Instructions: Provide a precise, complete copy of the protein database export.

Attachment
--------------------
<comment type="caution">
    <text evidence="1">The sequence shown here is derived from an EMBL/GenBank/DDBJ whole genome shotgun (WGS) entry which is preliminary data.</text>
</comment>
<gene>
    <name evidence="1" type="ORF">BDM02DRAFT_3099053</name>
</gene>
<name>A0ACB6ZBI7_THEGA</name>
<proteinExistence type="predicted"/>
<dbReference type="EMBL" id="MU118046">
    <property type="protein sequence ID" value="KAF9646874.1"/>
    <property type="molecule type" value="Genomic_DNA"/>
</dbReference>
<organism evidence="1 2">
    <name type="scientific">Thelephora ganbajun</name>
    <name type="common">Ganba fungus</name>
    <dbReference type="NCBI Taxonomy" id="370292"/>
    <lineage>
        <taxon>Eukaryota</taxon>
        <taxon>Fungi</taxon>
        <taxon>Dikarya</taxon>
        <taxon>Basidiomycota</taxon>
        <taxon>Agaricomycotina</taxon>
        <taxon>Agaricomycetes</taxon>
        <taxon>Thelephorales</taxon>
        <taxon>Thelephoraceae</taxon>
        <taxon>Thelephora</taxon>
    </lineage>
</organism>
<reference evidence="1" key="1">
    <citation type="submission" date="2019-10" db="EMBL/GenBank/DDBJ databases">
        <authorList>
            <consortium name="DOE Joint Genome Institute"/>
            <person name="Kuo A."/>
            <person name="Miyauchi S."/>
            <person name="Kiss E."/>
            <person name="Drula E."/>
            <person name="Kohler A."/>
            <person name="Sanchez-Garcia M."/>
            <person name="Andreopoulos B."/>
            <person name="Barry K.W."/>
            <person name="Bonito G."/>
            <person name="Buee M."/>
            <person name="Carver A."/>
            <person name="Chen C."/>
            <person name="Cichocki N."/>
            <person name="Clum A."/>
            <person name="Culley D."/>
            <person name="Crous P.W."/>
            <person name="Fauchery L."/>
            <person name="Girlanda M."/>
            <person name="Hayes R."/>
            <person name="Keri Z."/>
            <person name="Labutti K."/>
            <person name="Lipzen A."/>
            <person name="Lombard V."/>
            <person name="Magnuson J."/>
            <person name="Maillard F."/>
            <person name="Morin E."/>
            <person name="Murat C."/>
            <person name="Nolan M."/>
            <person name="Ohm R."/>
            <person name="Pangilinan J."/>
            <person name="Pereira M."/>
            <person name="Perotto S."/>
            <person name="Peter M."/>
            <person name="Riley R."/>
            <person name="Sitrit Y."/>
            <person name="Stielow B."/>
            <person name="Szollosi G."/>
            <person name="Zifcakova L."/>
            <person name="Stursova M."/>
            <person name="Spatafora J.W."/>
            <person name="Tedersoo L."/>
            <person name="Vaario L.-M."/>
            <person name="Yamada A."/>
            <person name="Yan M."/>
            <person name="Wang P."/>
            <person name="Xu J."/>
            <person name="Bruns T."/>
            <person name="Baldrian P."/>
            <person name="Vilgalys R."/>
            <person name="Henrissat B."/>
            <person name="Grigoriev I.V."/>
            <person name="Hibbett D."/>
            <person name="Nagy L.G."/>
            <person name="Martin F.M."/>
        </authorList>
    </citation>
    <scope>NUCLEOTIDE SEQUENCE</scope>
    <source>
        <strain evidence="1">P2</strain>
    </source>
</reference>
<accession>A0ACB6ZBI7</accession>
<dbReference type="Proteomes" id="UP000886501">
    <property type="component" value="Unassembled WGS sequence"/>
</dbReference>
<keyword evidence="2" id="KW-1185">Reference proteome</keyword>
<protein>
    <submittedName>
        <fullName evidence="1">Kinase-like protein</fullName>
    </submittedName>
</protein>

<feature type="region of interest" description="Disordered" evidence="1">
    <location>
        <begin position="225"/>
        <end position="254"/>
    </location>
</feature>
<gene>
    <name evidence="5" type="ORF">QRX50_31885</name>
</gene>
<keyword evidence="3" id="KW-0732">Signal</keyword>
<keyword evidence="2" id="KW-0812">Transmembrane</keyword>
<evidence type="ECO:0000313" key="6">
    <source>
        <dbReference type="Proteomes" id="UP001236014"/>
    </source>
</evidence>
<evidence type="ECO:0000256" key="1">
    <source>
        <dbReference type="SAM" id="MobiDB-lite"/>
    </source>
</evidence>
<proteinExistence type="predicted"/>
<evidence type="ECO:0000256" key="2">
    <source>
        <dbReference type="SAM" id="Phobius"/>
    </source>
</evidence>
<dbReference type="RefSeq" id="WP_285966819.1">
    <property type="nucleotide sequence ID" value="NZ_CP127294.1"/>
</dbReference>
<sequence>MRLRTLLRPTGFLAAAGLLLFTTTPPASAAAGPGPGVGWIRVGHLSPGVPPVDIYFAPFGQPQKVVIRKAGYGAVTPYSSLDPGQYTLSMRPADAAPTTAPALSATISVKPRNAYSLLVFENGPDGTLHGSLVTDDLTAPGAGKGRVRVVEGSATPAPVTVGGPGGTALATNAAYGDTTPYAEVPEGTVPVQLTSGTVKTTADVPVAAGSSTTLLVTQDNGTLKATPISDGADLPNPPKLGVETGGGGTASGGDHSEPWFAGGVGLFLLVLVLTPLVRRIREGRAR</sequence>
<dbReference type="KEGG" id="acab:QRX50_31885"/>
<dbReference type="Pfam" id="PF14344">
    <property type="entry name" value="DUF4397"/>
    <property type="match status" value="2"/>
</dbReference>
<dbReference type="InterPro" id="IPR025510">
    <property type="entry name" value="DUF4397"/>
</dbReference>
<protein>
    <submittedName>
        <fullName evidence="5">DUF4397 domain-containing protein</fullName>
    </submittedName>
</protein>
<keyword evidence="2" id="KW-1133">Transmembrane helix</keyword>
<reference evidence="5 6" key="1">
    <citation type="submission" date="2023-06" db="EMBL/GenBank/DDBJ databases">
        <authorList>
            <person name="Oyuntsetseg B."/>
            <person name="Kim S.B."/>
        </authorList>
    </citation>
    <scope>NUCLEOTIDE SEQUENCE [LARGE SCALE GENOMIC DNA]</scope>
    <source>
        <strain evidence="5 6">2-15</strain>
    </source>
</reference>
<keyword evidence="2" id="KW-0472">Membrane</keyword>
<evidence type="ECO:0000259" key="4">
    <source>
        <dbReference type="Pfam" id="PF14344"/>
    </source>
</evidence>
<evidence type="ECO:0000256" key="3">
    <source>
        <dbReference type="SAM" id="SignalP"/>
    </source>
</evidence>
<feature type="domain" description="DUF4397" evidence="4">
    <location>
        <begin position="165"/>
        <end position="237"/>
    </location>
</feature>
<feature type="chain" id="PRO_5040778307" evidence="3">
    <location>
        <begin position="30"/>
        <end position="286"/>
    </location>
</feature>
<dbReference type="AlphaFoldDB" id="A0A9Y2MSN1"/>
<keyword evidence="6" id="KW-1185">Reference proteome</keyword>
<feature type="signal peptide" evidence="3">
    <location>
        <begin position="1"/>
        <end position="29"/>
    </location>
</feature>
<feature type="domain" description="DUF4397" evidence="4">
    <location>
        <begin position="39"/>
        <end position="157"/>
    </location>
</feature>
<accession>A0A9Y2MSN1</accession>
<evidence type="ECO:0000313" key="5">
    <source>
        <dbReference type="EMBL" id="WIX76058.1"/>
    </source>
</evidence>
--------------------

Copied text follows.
<comment type="caution">
    <text evidence="1">The sequence shown here is derived from an EMBL/GenBank/DDBJ whole genome shotgun (WGS) entry which is preliminary data.</text>
</comment>
<gene>
    <name evidence="1" type="ORF">BDM02DRAFT_3099053</name>
</gene>
<name>A0ACB6ZBI7_THEGA</name>
<proteinExistence type="predicted"/>
<dbReference type="EMBL" id="MU118046">
    <property type="protein sequence ID" value="KAF9646874.1"/>
    <property type="molecule type" value="Genomic_DNA"/>
</dbReference>
<organism evidence="1 2">
    <name type="scientific">Thelephora ganbajun</name>
    <name type="common">Ganba fungus</name>
    <dbReference type="NCBI Taxonomy" id="370292"/>
    <lineage>
        <taxon>Eukaryota</taxon>
        <taxon>Fungi</taxon>
        <taxon>Dikarya</taxon>
        <taxon>Basidiomycota</taxon>
        <taxon>Agaricomycotina</taxon>
        <taxon>Agaricomycetes</taxon>
        <taxon>Thelephorales</taxon>
        <taxon>Thelephoraceae</taxon>
        <taxon>Thelephora</taxon>
    </lineage>
</organism>
<reference evidence="1" key="1">
    <citation type="submission" date="2019-10" db="EMBL/GenBank/DDBJ databases">
        <authorList>
            <consortium name="DOE Joint Genome Institute"/>
            <person name="Kuo A."/>
            <person name="Miyauchi S."/>
            <person name="Kiss E."/>
            <person name="Drula E."/>
            <person name="Kohler A."/>
            <person name="Sanchez-Garcia M."/>
            <person name="Andreopoulos B."/>
            <person name="Barry K.W."/>
            <person name="Bonito G."/>
            <person name="Buee M."/>
            <person name="Carver A."/>
            <person name="Chen C."/>
            <person name="Cichocki N."/>
            <person name="Clum A."/>
            <person name="Culley D."/>
            <person name="Crous P.W."/>
            <person name="Fauchery L."/>
            <person name="Girlanda M."/>
            <person name="Hayes R."/>
            <person name="Keri Z."/>
            <person name="Labutti K."/>
            <person name="Lipzen A."/>
            <person name="Lombard V."/>
            <person name="Magnuson J."/>
            <person name="Maillard F."/>
            <person name="Morin E."/>
            <person name="Murat C."/>
            <person name="Nolan M."/>
            <person name="Ohm R."/>
            <person name="Pangilinan J."/>
            <person name="Pereira M."/>
            <person name="Perotto S."/>
            <person name="Peter M."/>
            <person name="Riley R."/>
            <person name="Sitrit Y."/>
            <person name="Stielow B."/>
            <person name="Szollosi G."/>
            <person name="Zifcakova L."/>
            <person name="Stursova M."/>
            <person name="Spatafora J.W."/>
            <person name="Tedersoo L."/>
            <person name="Vaario L.-M."/>
            <person name="Yamada A."/>
            <person name="Yan M."/>
            <person name="Wang P."/>
            <person name="Xu J."/>
            <person name="Bruns T."/>
            <person name="Baldrian P."/>
            <person name="Vilgalys R."/>
            <person name="Henrissat B."/>
            <person name="Grigoriev I.V."/>
            <person name="Hibbett D."/>
            <person name="Nagy L.G."/>
            <person name="Martin F.M."/>
        </authorList>
    </citation>
    <scope>NUCLEOTIDE SEQUENCE</scope>
    <source>
        <strain evidence="1">P2</strain>
    </source>
</reference>
<accession>A0ACB6ZBI7</accession>
<dbReference type="Proteomes" id="UP000886501">
    <property type="component" value="Unassembled WGS sequence"/>
</dbReference>
<keyword evidence="2" id="KW-1185">Reference proteome</keyword>
<protein>
    <submittedName>
        <fullName evidence="1">Kinase-like protein</fullName>
    </submittedName>
</protein>

<feature type="region of interest" description="Disordered" evidence="1">
    <location>
        <begin position="225"/>
        <end position="254"/>
    </location>
</feature>
<gene>
    <name evidence="5" type="ORF">QRX50_31885</name>
</gene>
<keyword evidence="3" id="KW-0732">Signal</keyword>
<keyword evidence="2" id="KW-0812">Transmembrane</keyword>
<evidence type="ECO:0000313" key="6">
    <source>
        <dbReference type="Proteomes" id="UP001236014"/>
    </source>
</evidence>
<evidence type="ECO:0000256" key="1">
    <source>
        <dbReference type="SAM" id="MobiDB-lite"/>
    </source>
</evidence>
<proteinExistence type="predicted"/>
<evidence type="ECO:0000256" key="2">
    <source>
        <dbReference type="SAM" id="Phobius"/>
    </source>
</evidence>
<dbReference type="RefSeq" id="WP_285966819.1">
    <property type="nucleotide sequence ID" value="NZ_CP127294.1"/>
</dbReference>
<sequence>MRLRTLLRPTGFLAAAGLLLFTTTPPASAAAGPGPGVGWIRVGHLSPGVPPVDIYFAPFGQPQKVVIRKAGYGAVTPYSSLDPGQYTLSMRPADAAPTTAPALSATISVKPRNAYSLLVFENGPDGTLHGSLVTDDLTAPGAGKGRVRVVEGSATPAPVTVGGPGGTALATNAAYGDTTPYAEVPEGTVPVQLTSGTVKTTADVPVAAGSSTTLLVTQDNGTLKATPISDGADLPNPPKLGVETGGGGTASGGDHSEPWFAGGVGLFLLVLVLTPLVRRIREGRAR</sequence>
<dbReference type="KEGG" id="acab:QRX50_31885"/>
<dbReference type="Pfam" id="PF14344">
    <property type="entry name" value="DUF4397"/>
    <property type="match status" value="2"/>
</dbReference>
<dbReference type="InterPro" id="IPR025510">
    <property type="entry name" value="DUF4397"/>
</dbReference>
<protein>
    <submittedName>
        <fullName evidence="5">DUF4397 domain-containing protein</fullName>
    </submittedName>
</protein>
<keyword evidence="2" id="KW-1133">Transmembrane helix</keyword>
<reference evidence="5 6" key="1">
    <citation type="submission" date="2023-06" db="EMBL/GenBank/DDBJ databases">
        <authorList>
            <person name="Oyuntsetseg B."/>
            <person name="Kim S.B."/>
        </authorList>
    </citation>
    <scope>NUCLEOTIDE SEQUENCE [LARGE SCALE GENOMIC DNA]</scope>
    <source>
        <strain evidence="5 6">2-15</strain>
    </source>
</reference>
<keyword evidence="2" id="KW-0472">Membrane</keyword>
<evidence type="ECO:0000259" key="4">
    <source>
        <dbReference type="Pfam" id="PF14344"/>
    </source>
</evidence>
<evidence type="ECO:0000256" key="3">
    <source>
        <dbReference type="SAM" id="SignalP"/>
    </source>
</evidence>
<feature type="domain" description="DUF4397" evidence="4">
    <location>
        <begin position="165"/>
        <end position="237"/>
    </location>
</feature>
<feature type="chain" id="PRO_5040778307" evidence="3">
    <location>
        <begin position="30"/>
        <end position="286"/>
    </location>
</feature>
<dbReference type="AlphaFoldDB" id="A0A9Y2MSN1"/>
<keyword evidence="6" id="KW-1185">Reference proteome</keyword>
<feature type="signal peptide" evidence="3">
    <location>
        <begin position="1"/>
        <end position="29"/>
    </location>
</feature>
<feature type="domain" description="DUF4397" evidence="4">
    <location>
        <begin position="39"/>
        <end position="157"/>
    </location>
</feature>
<accession>A0A9Y2MSN1</accession>
<evidence type="ECO:0000313" key="5">
    <source>
        <dbReference type="EMBL" id="WIX76058.1"/>
    </source>
</evidence>